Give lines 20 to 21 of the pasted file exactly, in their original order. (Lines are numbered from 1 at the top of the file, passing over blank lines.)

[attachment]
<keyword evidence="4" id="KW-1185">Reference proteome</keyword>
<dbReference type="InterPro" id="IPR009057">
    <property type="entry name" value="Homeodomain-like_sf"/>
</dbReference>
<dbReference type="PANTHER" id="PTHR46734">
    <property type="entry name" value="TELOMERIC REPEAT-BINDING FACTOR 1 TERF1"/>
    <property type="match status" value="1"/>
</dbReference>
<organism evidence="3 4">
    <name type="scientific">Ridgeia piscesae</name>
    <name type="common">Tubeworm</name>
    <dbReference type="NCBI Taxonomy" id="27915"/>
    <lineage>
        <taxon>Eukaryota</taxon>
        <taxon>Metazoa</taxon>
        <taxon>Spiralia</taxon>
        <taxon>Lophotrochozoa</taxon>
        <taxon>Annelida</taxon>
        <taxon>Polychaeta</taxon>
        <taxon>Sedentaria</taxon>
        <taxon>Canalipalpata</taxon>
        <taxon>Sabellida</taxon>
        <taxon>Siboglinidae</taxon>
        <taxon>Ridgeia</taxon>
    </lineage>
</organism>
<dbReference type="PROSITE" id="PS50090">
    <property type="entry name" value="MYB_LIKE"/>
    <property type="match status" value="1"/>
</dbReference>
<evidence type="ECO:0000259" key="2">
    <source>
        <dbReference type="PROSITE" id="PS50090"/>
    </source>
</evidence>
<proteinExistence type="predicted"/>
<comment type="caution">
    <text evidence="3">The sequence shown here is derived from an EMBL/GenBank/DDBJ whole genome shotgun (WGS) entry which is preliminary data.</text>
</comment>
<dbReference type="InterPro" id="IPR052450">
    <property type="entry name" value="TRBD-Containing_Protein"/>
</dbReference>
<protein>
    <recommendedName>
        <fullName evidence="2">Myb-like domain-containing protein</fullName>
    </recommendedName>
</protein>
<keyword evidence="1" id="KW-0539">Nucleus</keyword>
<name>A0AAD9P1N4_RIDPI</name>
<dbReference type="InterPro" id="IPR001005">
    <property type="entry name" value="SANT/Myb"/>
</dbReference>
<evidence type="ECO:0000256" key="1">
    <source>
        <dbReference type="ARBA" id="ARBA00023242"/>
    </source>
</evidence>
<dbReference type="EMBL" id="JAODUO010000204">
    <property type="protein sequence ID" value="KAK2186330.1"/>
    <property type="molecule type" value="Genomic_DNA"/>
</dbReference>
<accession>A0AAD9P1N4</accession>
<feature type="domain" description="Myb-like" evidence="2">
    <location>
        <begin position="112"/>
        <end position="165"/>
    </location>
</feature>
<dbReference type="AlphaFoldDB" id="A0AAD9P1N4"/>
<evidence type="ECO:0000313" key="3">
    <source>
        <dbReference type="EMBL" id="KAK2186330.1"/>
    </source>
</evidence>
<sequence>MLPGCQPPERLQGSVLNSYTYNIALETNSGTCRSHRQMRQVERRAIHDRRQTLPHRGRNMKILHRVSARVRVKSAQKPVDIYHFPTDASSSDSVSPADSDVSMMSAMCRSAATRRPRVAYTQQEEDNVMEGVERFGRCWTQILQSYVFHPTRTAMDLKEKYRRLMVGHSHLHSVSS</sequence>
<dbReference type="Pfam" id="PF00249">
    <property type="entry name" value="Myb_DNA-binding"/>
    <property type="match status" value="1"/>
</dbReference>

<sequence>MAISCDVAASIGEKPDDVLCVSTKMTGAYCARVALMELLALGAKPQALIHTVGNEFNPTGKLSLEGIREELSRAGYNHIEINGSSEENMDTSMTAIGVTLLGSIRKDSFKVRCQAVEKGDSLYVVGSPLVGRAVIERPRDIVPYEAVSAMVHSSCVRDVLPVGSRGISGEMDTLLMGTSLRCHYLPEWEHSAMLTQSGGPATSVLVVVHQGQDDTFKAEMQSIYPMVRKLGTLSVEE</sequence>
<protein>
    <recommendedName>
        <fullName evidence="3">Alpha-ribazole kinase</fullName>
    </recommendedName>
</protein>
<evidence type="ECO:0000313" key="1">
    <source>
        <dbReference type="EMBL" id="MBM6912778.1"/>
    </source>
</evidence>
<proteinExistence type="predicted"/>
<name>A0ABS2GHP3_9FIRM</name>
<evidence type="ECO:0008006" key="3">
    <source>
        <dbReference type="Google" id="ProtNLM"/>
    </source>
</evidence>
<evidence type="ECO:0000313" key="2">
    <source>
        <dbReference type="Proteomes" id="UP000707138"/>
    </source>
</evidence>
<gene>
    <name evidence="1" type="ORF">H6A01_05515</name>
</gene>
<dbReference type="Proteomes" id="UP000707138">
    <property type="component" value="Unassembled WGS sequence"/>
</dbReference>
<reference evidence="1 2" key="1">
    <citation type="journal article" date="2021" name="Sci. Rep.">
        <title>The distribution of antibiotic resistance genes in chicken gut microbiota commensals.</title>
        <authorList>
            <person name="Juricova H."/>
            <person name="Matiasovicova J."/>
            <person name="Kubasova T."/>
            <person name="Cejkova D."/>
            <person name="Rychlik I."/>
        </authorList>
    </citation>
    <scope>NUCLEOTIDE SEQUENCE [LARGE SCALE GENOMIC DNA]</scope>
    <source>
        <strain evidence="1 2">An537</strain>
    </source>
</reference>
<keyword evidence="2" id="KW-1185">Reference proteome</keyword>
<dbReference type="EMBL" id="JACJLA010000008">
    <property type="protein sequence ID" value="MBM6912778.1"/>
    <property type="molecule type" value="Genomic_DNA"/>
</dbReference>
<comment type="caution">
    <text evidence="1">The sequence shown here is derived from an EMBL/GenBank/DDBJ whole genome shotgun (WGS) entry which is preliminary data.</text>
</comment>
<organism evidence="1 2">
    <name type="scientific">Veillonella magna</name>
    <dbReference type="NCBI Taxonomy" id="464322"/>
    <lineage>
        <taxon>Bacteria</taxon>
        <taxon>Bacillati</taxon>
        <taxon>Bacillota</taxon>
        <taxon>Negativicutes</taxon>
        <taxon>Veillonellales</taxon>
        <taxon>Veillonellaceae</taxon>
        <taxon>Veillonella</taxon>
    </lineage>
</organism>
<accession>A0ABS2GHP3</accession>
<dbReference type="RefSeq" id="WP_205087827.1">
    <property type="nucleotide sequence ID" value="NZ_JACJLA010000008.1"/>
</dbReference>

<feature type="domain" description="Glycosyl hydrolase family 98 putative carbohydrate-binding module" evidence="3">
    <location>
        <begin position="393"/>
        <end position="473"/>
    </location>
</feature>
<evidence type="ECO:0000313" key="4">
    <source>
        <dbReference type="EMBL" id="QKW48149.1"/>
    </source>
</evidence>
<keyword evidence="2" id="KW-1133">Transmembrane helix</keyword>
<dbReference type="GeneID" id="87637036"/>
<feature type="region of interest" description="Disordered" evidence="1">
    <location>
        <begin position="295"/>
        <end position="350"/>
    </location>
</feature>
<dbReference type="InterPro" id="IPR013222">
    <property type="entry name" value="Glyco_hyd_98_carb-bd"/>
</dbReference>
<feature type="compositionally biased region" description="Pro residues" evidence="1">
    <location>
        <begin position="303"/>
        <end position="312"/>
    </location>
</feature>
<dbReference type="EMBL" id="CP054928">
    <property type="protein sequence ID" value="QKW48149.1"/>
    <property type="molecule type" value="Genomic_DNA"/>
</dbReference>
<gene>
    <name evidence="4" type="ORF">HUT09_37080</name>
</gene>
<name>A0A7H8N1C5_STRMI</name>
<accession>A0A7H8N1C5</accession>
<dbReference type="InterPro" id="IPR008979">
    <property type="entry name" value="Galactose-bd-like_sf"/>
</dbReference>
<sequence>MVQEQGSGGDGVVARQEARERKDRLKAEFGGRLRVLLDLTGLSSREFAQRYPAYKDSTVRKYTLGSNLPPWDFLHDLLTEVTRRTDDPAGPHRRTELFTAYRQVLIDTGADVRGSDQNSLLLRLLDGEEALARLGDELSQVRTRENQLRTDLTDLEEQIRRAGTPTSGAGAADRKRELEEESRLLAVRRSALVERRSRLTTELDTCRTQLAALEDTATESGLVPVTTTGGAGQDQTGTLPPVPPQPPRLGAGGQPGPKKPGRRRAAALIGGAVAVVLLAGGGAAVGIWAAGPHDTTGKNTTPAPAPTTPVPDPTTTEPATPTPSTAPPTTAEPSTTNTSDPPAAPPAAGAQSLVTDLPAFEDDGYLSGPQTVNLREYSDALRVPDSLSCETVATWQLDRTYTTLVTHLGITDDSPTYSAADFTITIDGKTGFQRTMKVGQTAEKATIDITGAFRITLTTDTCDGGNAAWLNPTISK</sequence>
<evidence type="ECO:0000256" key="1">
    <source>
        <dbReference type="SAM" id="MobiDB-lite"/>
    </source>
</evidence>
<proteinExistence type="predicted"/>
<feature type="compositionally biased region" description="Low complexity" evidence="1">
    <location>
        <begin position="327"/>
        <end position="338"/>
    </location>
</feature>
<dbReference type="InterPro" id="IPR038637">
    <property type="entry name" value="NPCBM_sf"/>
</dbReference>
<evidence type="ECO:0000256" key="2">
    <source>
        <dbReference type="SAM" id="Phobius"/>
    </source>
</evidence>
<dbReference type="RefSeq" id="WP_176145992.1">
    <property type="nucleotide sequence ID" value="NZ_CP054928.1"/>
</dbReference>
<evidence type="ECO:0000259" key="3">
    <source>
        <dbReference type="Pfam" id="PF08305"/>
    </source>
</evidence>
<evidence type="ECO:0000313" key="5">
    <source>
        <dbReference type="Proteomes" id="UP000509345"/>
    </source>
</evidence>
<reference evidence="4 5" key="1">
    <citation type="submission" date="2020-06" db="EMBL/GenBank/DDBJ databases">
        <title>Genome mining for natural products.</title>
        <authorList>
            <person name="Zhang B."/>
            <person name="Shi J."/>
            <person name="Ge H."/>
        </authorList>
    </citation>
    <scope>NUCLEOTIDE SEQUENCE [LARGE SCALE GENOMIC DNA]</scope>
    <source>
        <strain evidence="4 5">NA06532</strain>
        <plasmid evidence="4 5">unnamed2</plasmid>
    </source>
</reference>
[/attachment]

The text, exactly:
        <taxon>Sedentaria</taxon>
        <taxon>Canalipalpata</taxon>